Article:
Tuesday, January 03, 2006

I Don't Know Where to Begin

There are just too many things wrong with this article in the Columbia Daily Tribune.

Like the title:
Relocating New Orleans picks up support
Really? Because, that's the first I had heard of it. And I am down here. I would like to know about it if the rest of the country was planning on relocating me.

The article focuses on Tim Kusky of 60 Minutes fame, who called for a gradual pullout from New Orleans. After he said that, more than a few people disagreed.

The article gives us an update:
Now Kusky believes he is being proved correct because fewer people are deciding to move back to the Big Easy.

"I'’ve gotten hundreds of e-mails," Kusky said in an interview last week. "At first they were about half and half. Now they are almost all supportive."
That's funny. I just read this in the paper on Sunday: "New Orleans' population is coming back more quickly than expected."

"Hold on," you say. "He's getting more supportive emails than before. He must be right!" They're probably all from his mother.

He continues:
"Many of the e-mails I'’ve had from people there are from scientists who are afraid to speak out for fear of retaliation from others down there," Kusky added in an e-mail message. "But the science must be heard to protect the people and their property."
That's all we're saying, too, that "the science must be heard to protect the people and their property." What we are hearing, though, is that it can be done. It's just a matter of doing it.

Now, on to the other scientists in the article:
"I don'’t want to say it should not be rebuilt," said Robert Young, a geology professor at Western Carolina University.

Thanks for not wanting to say we should not rebuild, except:
In testimony before a congressional committee, Young has recommended the federal government stop helping to rebuild southern coastal communities repeatedly hit by hurricanes.
Umm, okay.

But, wait. There's more:
He has called for the creation of a commission such as the one that assesses the value of military bases. The new commission would decide what areas would not eligible for federal rebuilding subsidies.
I am sure the parts of California being flooded right now would just love that idea.

Then, there's J. David Rogers, a professor in the University of Missouri-Rolla Geological Engineering Department:
The ridiculous result Rogers sees from Katrina is that some New Orleans residents who lived within dike-protected lands were not part of the National Flood Insurance Program.

"We'’ve allowed people to build in these areas, and we are not charging them the freight we should for living in those zones," Rogers said in an interview.
Look, we are not the only city protected by levees (dikes, whatever). And a lot of us were under the impression that we didn't need national flood insurance because the national government told us the levees would work.

As far as not being charged the freight we should be for living in these zones, I believe the inestimable Humid Haney has already shown us the definitive explanation as to why New Orleans is where it is, and why we live where we live. And part of that is so the good professor is not charged more than he is already charged for the freight he buys because we live in these zones.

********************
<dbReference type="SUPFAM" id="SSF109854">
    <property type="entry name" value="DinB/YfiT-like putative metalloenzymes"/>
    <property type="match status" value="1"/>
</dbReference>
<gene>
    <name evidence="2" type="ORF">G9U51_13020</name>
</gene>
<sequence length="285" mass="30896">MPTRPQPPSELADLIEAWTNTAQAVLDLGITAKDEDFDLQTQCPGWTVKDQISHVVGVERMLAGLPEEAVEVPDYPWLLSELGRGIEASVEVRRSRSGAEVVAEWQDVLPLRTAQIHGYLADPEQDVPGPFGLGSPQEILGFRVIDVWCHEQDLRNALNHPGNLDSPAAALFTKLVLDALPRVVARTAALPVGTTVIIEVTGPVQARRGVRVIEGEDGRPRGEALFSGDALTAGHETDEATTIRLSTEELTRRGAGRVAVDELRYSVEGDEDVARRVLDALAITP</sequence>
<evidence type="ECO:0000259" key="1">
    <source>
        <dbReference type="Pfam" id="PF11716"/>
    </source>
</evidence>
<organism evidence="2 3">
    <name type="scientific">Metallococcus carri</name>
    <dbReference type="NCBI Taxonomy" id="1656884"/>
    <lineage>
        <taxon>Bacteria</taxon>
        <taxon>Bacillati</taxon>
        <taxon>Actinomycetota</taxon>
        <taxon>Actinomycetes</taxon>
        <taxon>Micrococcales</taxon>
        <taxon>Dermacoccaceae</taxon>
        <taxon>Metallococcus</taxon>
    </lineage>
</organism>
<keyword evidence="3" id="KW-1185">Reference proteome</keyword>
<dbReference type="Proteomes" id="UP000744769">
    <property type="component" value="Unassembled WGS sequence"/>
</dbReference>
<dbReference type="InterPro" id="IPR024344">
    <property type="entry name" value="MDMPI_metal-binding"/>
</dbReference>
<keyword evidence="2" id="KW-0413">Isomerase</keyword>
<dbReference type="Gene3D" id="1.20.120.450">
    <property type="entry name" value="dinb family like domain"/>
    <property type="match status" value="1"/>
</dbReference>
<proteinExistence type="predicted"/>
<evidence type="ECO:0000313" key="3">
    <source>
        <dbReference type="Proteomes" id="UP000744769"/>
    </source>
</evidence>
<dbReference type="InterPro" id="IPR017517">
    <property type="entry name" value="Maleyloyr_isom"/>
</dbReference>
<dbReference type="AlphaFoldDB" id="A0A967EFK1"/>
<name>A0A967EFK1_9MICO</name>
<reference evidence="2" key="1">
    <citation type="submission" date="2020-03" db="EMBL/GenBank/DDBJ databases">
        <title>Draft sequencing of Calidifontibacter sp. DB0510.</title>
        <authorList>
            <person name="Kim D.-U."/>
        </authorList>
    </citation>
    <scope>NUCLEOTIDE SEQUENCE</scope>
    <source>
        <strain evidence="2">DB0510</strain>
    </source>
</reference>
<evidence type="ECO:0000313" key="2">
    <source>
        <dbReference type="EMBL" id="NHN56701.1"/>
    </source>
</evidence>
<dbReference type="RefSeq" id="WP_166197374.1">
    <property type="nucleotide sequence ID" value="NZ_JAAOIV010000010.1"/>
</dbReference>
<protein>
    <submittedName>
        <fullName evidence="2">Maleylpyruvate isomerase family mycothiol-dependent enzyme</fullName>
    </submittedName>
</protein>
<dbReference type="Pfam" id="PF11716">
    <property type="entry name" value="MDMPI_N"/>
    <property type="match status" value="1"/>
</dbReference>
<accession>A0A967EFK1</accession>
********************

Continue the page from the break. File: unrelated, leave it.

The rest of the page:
Feel free to point out any more goofiness you might encounter in this article.


ashley said...

Hey, I'm a professor, a scientist, and my degree came from a school of engineering. That makes me more qualified than Kusky, right?

He throws the term science around like he knows what he's talking about. Perhaps one day science can find a new bowl for his haircut. Citing emails as evidence? What a buffoon.

Oh, and BTW, Dr. Young, it was the poorly constructed levees, not the hurricane. Read, man, read.

Dr. Rogers, unfortunately, makes the most correct and salient points.

Polimom said...

It's a strange disconnect indeed between "fewer people are coming back" and NOLA's "population is coming back more quickly than expected".

Last week on the drive in (from the west), it was very crowded on the highway into New Orleans. On the other hand, there was a lot of traffic heading out Sunday, too. Cars and trailers and pickups chock-full of household goods. I wasn't counting cars (either direction) but if nothing else, there's a LOT of traffic into and out of the city.

BTW - San Anselmo, one of the CA cities that flooded so badly, does so regularly. Probably all those folks should be moved too?

da po' boy said...

I guess my problem with Rogers' statements is not his scientific conclusions, but his conclusion that we should all pay more for flood insurance to live here. Although, I would certainly support some type of reasonably priced "hurricane insurance" (maybe $500 a year for the average house)that would cover wind damage, rain, wind-driven rain, and what comes afterwards, like aditional living expenses, mold remediation, house gutting, etc. I think California has a similar earthquake insurance.

oyster said...

You sliced and diced that one with fervor! I can't add a thing.

humidhaney said...

indeed, good post.

"inestimable." Thanks for that.

Had to look it up.